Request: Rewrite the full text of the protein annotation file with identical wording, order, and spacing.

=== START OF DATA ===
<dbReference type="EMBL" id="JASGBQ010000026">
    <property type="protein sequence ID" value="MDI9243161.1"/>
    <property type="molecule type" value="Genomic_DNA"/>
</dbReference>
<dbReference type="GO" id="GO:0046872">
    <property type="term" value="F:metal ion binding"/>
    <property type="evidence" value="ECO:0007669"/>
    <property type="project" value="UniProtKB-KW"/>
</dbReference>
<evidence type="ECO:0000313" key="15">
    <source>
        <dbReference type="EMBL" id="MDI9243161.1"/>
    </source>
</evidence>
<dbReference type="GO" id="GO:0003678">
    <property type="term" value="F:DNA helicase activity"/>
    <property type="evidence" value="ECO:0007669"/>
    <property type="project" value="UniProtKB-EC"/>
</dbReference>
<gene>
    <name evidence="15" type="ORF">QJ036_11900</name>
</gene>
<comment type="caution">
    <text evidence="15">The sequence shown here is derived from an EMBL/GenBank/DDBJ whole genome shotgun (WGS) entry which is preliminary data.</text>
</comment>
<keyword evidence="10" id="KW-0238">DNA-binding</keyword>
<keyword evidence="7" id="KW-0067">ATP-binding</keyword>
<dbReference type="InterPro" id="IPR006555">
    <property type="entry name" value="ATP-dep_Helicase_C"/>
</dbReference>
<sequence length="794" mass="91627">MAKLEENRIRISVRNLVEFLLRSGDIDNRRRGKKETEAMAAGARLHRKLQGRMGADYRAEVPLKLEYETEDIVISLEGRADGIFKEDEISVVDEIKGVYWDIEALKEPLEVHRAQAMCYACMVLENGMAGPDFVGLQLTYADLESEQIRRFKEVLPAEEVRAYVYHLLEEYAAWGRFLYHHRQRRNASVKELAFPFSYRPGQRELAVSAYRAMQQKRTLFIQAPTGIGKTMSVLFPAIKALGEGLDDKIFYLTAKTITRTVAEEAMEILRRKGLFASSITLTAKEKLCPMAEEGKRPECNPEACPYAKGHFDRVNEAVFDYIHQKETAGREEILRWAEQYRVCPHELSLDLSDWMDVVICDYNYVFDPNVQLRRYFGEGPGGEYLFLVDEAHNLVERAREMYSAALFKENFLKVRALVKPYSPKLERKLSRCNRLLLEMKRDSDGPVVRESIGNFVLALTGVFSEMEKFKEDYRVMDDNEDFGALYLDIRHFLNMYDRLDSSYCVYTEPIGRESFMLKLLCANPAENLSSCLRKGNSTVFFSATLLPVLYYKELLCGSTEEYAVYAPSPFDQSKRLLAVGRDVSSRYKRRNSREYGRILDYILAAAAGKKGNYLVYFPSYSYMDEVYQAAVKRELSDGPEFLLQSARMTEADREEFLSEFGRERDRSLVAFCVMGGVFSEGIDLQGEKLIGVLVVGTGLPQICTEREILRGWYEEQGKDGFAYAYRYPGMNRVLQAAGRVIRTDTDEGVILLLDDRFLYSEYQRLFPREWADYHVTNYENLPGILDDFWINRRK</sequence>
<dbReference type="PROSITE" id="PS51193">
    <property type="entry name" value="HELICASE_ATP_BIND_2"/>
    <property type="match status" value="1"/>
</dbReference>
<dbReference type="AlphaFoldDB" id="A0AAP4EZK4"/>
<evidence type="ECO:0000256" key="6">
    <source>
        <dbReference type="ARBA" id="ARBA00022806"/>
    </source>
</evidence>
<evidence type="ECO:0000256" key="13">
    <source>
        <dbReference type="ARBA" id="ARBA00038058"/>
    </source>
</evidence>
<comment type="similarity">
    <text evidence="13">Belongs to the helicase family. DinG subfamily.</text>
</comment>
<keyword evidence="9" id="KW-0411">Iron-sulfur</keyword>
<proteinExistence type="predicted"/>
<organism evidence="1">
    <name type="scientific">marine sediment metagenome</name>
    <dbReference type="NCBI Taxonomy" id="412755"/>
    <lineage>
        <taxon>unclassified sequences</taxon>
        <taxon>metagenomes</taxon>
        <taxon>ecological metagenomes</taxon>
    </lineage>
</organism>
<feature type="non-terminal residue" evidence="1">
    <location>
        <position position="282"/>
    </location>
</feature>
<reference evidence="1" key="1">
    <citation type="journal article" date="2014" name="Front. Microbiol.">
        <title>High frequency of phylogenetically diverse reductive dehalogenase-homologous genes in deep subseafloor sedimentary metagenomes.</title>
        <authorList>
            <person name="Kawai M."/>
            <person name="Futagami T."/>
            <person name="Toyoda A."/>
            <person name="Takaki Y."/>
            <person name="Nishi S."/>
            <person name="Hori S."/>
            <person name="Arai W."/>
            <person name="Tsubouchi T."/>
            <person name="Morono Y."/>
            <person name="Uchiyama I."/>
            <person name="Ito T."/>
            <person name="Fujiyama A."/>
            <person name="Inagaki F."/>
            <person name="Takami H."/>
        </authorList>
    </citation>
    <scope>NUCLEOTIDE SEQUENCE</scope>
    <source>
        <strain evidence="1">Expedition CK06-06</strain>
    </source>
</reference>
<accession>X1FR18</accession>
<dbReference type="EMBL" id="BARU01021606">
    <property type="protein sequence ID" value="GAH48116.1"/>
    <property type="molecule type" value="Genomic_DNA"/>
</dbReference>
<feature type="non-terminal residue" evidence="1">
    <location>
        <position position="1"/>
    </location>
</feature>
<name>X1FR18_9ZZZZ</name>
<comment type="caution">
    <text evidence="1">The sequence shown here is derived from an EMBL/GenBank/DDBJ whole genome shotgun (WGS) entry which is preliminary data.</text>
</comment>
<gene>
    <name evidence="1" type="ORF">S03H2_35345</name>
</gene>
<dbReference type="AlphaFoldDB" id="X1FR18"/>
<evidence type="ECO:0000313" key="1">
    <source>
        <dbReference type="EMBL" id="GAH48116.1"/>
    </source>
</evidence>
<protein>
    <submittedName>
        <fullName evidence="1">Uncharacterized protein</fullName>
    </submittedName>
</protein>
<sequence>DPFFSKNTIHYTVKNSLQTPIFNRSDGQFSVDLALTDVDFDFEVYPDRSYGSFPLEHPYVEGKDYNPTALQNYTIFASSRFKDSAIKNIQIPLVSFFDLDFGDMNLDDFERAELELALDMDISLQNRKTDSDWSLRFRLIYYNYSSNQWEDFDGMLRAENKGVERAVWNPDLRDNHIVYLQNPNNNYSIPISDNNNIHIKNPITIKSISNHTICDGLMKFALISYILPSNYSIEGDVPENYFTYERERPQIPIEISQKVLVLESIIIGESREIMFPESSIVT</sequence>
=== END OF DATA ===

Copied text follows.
<dbReference type="EMBL" id="JASGBQ010000026">
    <property type="protein sequence ID" value="MDI9243161.1"/>
    <property type="molecule type" value="Genomic_DNA"/>
</dbReference>
<dbReference type="GO" id="GO:0046872">
    <property type="term" value="F:metal ion binding"/>
    <property type="evidence" value="ECO:0007669"/>
    <property type="project" value="UniProtKB-KW"/>
</dbReference>
<evidence type="ECO:0000313" key="15">
    <source>
        <dbReference type="EMBL" id="MDI9243161.1"/>
    </source>
</evidence>
<dbReference type="GO" id="GO:0003678">
    <property type="term" value="F:DNA helicase activity"/>
    <property type="evidence" value="ECO:0007669"/>
    <property type="project" value="UniProtKB-EC"/>
</dbReference>
<gene>
    <name evidence="15" type="ORF">QJ036_11900</name>
</gene>
<comment type="caution">
    <text evidence="15">The sequence shown here is derived from an EMBL/GenBank/DDBJ whole genome shotgun (WGS) entry which is preliminary data.</text>
</comment>
<keyword evidence="10" id="KW-0238">DNA-binding</keyword>
<keyword evidence="7" id="KW-0067">ATP-binding</keyword>
<dbReference type="InterPro" id="IPR006555">
    <property type="entry name" value="ATP-dep_Helicase_C"/>
</dbReference>
<sequence length="794" mass="91627">MAKLEENRIRISVRNLVEFLLRSGDIDNRRRGKKETEAMAAGARLHRKLQGRMGADYRAEVPLKLEYETEDIVISLEGRADGIFKEDEISVVDEIKGVYWDIEALKEPLEVHRAQAMCYACMVLENGMAGPDFVGLQLTYADLESEQIRRFKEVLPAEEVRAYVYHLLEEYAAWGRFLYHHRQRRNASVKELAFPFSYRPGQRELAVSAYRAMQQKRTLFIQAPTGIGKTMSVLFPAIKALGEGLDDKIFYLTAKTITRTVAEEAMEILRRKGLFASSITLTAKEKLCPMAEEGKRPECNPEACPYAKGHFDRVNEAVFDYIHQKETAGREEILRWAEQYRVCPHELSLDLSDWMDVVICDYNYVFDPNVQLRRYFGEGPGGEYLFLVDEAHNLVERAREMYSAALFKENFLKVRALVKPYSPKLERKLSRCNRLLLEMKRDSDGPVVRESIGNFVLALTGVFSEMEKFKEDYRVMDDNEDFGALYLDIRHFLNMYDRLDSSYCVYTEPIGRESFMLKLLCANPAENLSSCLRKGNSTVFFSATLLPVLYYKELLCGSTEEYAVYAPSPFDQSKRLLAVGRDVSSRYKRRNSREYGRILDYILAAAAGKKGNYLVYFPSYSYMDEVYQAAVKRELSDGPEFLLQSARMTEADREEFLSEFGRERDRSLVAFCVMGGVFSEGIDLQGEKLIGVLVVGTGLPQICTEREILRGWYEEQGKDGFAYAYRYPGMNRVLQAAGRVIRTDTDEGVILLLDDRFLYSEYQRLFPREWADYHVTNYENLPGILDDFWINRRK</sequence>
<dbReference type="PROSITE" id="PS51193">
    <property type="entry name" value="HELICASE_ATP_BIND_2"/>
    <property type="match status" value="1"/>
</dbReference>
<dbReference type="AlphaFoldDB" id="A0AAP4EZK4"/>
<evidence type="ECO:0000256" key="6">
    <source>
        <dbReference type="ARBA" id="ARBA00022806"/>
    </source>
</evidence>
<evidence type="ECO:0000256" key="13">
    <source>
        <dbReference type="ARBA" id="ARBA00038058"/>
    </source>
</evidence>
<comment type="similarity">
    <text evidence="13">Belongs to the helicase family. DinG subfamily.</text>
</comment>
<keyword evidence="9" id="KW-0411">Iron-sulfur</keyword>
<proteinExistence type="predicted"/>
<organism evidence="1">
    <name type="scientific">marine sediment metagenome</name>
    <dbReference type="NCBI Taxonomy" id="412755"/>
    <lineage>
        <taxon>unclassified sequences</taxon>
        <taxon>metagenomes</taxon>
        <taxon>ecological metagenomes</taxon>
    </lineage>
</organism>
<feature type="non-terminal residue" evidence="1">
    <location>
        <position position="282"/>
    </location>
</feature>
<reference evidence="1" key="1">
    <citation type="journal article" date="2014" name="Front. Microbiol.">
        <title>High frequency of phylogenetically diverse reductive dehalogenase-homologous genes in deep subseafloor sedimentary metagenomes.</title>
        <authorList>
            <person name="Kawai M."/>
            <person name="Futagami T."/>
            <person name="Toyoda A."/>
            <person name="Takaki Y."/>
            <person name="Nishi S."/>
            <person name="Hori S."/>
            <person name="Arai W."/>
            <person name="Tsubouchi T."/>
            <person name="Morono Y."/>
            <person name="Uchiyama I."/>
            <person name="Ito T."/>
            <person name="Fujiyama A."/>
            <person name="Inagaki F."/>
            <person name="Takami H."/>
        </authorList>
    </citation>
    <scope>NUCLEOTIDE SEQUENCE</scope>
    <source>
        <strain evidence="1">Expedition CK06-06</strain>
    </source>
</reference>
<accession>X1FR18</accession>
<dbReference type="EMBL" id="BARU01021606">
    <property type="protein sequence ID" value="GAH48116.1"/>
    <property type="molecule type" value="Genomic_DNA"/>
</dbReference>
<feature type="non-terminal residue" evidence="1">
    <location>
        <position position="1"/>
    </location>
</feature>
<name>X1FR18_9ZZZZ</name>
<comment type="caution">
    <text evidence="1">The sequence shown here is derived from an EMBL/GenBank/DDBJ whole genome shotgun (WGS) entry which is preliminary data.</text>
</comment>
<gene>
    <name evidence="1" type="ORF">S03H2_35345</name>
</gene>
<dbReference type="AlphaFoldDB" id="X1FR18"/>
<evidence type="ECO:0000313" key="1">
    <source>
        <dbReference type="EMBL" id="GAH48116.1"/>
    </source>
</evidence>
<protein>
    <submittedName>
        <fullName evidence="1">Uncharacterized protein</fullName>
    </submittedName>
</protein>
<sequence>DPFFSKNTIHYTVKNSLQTPIFNRSDGQFSVDLALTDVDFDFEVYPDRSYGSFPLEHPYVEGKDYNPTALQNYTIFASSRFKDSAIKNIQIPLVSFFDLDFGDMNLDDFERAELELALDMDISLQNRKTDSDWSLRFRLIYYNYSSNQWEDFDGMLRAENKGVERAVWNPDLRDNHIVYLQNPNNNYSIPISDNNNIHIKNPITIKSISNHTICDGLMKFALISYILPSNYSIEGDVPENYFTYERERPQIPIEISQKVLVLESIIIGESREIMFPESSIVT</sequence>